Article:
Ireland’s emergency budget unveiled

| April 7, 2009 | 0 Comments

Ireland’s Government has now unveiled details of its second budget as the country’s budget deficit spirals out of control.

Finance Minister, Brian Lenihan, said the country faces a “very grave national crisis” after the country’s deficit nears 13% of GDP - quadruple the level allowed by the European Union.

The emergency budget includes a hefty increase in taxes and spending cuts, with Mr Lenihan announcing that new tax measures would raise €1.8 billion in 2009, while €1.5 billion is hoping to saved by the spending cuts.

According to the Finance Minister, the new measures will leave Ireland with a new budget deficit target of 10.75% of GDP this year, while this is an improvement on the 12.75%, it still remains above a previous target of 9.5%.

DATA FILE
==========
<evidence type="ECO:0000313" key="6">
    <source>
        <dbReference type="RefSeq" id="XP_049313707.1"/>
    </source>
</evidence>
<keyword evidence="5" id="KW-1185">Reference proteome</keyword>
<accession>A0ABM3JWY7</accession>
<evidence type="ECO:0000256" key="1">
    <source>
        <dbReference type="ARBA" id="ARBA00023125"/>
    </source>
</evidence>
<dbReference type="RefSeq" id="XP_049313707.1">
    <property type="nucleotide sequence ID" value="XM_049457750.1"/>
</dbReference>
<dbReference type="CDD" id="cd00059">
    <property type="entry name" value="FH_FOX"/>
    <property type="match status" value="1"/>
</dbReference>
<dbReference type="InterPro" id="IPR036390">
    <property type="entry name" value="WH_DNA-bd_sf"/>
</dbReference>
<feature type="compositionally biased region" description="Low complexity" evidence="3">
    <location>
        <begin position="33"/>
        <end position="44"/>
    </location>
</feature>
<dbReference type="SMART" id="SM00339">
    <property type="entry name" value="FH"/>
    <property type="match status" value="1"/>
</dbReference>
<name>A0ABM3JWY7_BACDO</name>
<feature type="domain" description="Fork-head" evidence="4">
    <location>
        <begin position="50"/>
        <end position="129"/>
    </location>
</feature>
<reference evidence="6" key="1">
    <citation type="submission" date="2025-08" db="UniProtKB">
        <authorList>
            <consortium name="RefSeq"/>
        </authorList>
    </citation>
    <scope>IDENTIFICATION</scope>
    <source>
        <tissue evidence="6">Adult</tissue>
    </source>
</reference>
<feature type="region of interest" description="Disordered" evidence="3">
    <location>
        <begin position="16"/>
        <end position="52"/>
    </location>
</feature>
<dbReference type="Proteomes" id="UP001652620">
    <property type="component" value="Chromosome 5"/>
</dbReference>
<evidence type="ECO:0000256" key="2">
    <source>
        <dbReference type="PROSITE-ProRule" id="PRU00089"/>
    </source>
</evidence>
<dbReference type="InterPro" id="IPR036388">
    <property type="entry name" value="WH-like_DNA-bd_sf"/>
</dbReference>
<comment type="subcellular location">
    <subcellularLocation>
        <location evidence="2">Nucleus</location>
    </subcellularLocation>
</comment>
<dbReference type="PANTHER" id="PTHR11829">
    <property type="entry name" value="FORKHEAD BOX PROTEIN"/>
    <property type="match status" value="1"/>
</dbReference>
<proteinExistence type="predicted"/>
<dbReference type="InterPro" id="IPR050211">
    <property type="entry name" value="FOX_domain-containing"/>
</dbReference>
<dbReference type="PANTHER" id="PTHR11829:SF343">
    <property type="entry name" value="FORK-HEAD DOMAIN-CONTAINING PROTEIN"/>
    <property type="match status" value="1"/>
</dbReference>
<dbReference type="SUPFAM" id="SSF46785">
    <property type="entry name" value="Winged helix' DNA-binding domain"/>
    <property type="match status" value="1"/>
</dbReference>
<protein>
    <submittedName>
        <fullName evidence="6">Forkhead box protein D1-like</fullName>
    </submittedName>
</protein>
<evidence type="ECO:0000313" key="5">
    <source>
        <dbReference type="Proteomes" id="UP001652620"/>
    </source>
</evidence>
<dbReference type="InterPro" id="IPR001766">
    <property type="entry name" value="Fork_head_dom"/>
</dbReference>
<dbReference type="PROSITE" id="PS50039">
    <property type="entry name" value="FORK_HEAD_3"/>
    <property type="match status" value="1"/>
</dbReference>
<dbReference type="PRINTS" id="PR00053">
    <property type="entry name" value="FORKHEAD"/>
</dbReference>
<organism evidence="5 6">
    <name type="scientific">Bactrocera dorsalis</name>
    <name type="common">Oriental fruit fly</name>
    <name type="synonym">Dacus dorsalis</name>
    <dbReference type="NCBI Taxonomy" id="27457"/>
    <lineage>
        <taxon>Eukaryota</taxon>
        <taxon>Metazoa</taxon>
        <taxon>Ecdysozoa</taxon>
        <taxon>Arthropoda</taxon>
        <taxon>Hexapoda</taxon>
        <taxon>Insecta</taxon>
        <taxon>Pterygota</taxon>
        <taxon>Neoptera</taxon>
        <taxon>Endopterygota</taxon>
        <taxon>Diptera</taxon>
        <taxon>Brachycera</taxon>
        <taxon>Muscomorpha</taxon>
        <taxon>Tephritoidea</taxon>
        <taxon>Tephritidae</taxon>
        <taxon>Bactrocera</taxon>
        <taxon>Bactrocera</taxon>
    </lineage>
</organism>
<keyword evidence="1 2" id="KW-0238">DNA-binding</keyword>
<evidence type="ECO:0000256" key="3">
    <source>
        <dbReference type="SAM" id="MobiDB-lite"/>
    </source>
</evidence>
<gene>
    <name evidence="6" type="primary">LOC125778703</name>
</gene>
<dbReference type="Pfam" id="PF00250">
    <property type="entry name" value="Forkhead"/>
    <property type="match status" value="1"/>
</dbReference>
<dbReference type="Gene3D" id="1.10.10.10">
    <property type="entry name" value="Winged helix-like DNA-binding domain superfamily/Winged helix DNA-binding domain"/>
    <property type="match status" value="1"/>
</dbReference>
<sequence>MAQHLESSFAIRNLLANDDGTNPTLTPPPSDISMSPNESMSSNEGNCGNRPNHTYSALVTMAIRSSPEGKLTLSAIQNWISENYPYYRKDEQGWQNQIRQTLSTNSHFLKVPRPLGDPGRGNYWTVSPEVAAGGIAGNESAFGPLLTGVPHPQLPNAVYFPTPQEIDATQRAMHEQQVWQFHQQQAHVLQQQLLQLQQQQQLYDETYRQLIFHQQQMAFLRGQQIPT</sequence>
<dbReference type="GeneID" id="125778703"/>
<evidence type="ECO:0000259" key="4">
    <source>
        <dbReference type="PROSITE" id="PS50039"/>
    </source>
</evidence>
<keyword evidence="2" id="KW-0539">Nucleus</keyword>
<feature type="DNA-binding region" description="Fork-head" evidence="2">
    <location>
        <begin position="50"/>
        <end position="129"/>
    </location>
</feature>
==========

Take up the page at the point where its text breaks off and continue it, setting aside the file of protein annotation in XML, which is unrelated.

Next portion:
Furthermore, Mr Lenihan said a “bad bank” will be established and will take on up to €90 billion in bad assets in a bid to restore confidence and lending.

It is hoped the emergency budget will restore the damaged banking system and restore lending, protect jobs and restore the country’s reputation overseas.

The country had experienced a boom since the late 1990s, with multinationals arriving to take advantage of one of the lowest corporate tax rates in the euro zone.

However, the ailing housing market has had a major impact on the economy and property prices have plunged by 40% since their high in 2006.

Last week, rating agency, Standard & Poor’s (S&P‘s) downgraded Ireland’s credit rating from AAA to AA+ and put the Irish Republic on a “negative” outlook, meaning that further downgrades are possible.

Ireland, which was the first country in the euro zone to enter recession, has also experienced a sharp rise in unemployment. The unemployment rate is creeping towards 12%.

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